The Ideal Food for Golfers, Made by Former Caddies

My third favorite food, after bacon and coffee ice cream, is jerky—and of those three only jerky remains edible after being forgotten in a pocket of your golf bag for an entire season. I am theoretically capable of making my own jerky, because a couple of years ago my wife bought a dehydrator. Her intention was to use it to dry sliced fruits and vegetables, which she would then sprinkle on salads and so forth, but it can make jerky, too.

In truth, though, the only thing we’ve used her dehydrator for, so far, is rescuing her iPhone after it spent almost an hour soaking in a grande latte, which she had spilled into a cake pan on the floor of her car. When she finally realized what she’d done, she put the phone in a bowl of uncooked rice, the way people always say you’re supposed to. Suddenly, though, I thought of her dehydrator (which by then was in storage cabinet in the basement). I baked the phone for a week—and it recovered! The dehydrator she owns is currently selling on Amazon for sixty bucks. That makes it almost worth buying just so you’ll have it on hand the next time you drop your phone into a toilet.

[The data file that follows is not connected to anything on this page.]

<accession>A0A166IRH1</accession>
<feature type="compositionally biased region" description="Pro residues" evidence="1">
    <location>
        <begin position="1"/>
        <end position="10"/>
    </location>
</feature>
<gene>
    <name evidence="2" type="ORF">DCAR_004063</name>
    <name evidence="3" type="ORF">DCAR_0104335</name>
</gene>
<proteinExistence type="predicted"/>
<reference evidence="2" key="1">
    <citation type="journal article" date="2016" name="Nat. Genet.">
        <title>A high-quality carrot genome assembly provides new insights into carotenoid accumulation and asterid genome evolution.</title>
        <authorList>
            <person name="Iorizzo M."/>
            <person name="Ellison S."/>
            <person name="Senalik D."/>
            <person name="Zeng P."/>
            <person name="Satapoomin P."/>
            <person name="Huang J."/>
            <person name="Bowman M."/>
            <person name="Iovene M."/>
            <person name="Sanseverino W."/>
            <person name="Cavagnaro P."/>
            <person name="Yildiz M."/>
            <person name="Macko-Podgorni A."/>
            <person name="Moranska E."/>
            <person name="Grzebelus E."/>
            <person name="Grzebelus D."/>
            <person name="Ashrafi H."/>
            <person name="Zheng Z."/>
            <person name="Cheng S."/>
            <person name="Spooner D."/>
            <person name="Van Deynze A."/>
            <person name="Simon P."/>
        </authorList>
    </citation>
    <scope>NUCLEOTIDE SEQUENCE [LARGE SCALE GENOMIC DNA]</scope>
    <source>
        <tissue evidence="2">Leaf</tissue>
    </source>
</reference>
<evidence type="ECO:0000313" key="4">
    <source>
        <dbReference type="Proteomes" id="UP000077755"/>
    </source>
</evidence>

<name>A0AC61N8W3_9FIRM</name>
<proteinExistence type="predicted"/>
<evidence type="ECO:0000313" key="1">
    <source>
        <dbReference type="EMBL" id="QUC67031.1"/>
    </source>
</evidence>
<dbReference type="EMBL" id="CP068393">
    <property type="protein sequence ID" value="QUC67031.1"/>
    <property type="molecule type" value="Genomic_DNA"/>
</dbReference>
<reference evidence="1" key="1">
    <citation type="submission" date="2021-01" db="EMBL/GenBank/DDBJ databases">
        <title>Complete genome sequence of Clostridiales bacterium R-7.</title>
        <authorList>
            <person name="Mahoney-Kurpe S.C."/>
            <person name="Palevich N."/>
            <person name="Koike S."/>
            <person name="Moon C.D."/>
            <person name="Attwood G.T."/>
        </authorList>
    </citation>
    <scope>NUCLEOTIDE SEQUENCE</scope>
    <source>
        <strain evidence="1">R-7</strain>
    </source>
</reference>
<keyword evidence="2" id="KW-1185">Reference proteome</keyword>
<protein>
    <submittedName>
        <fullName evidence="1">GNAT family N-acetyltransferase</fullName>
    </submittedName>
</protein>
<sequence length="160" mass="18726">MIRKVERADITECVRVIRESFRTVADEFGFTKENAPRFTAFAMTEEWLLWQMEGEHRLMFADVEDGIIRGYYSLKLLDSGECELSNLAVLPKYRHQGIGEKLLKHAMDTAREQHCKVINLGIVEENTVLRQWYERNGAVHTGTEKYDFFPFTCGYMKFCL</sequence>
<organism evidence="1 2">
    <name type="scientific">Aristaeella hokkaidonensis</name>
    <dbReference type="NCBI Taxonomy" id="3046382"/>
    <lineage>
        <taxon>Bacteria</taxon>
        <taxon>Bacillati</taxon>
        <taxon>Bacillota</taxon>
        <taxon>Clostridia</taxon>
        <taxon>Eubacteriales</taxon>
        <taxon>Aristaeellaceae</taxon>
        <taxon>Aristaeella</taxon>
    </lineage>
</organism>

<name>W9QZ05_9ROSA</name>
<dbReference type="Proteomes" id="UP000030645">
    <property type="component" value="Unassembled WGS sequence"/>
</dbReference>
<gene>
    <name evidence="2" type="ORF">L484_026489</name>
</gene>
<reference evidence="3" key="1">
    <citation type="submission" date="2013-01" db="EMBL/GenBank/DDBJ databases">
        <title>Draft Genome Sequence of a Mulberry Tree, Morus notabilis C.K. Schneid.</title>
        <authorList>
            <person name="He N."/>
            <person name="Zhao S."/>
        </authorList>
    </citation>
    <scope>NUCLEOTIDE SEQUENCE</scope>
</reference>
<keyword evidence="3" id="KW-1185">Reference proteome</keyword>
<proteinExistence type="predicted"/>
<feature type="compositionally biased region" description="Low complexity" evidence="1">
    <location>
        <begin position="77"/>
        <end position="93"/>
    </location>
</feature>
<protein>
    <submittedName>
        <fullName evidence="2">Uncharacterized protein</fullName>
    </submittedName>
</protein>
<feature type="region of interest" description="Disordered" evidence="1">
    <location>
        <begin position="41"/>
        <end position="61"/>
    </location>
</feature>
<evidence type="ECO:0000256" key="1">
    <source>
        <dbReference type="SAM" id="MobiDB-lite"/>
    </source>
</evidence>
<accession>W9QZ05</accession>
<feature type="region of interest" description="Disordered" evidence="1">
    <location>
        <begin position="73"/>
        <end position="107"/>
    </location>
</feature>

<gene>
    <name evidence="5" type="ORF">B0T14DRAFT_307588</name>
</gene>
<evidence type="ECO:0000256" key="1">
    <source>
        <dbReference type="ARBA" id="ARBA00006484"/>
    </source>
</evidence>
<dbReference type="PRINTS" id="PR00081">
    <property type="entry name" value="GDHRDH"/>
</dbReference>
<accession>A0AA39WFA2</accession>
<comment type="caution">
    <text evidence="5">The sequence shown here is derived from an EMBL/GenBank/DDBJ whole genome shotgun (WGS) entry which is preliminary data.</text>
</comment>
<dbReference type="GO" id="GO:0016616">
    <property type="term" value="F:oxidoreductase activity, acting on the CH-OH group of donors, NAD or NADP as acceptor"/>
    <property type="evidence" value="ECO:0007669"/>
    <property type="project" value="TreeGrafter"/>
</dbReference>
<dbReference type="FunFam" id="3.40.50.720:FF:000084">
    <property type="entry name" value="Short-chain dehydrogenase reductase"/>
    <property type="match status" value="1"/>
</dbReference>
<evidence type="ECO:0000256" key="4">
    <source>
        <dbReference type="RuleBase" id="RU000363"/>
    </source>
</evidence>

Even if you own all the right equipment, the easiest way to acquire jerky is to buy it. My favorite brand at the moment is Chef’s Cut, a company started by two caddies, who virtually overnight went from making jerky between loops to being pretty rich. Hundreds of golf clubs now stock their products, and if yours doesn’t do that yet you can look for Chef’s Cut at the grocery store or order it online. My favorite version is Chipotle Cracked Pepper, but there are others.

And, if you are one of the many men who prefer to take their nourishment in Slim Jim form, Chef’s Cut offers that, too: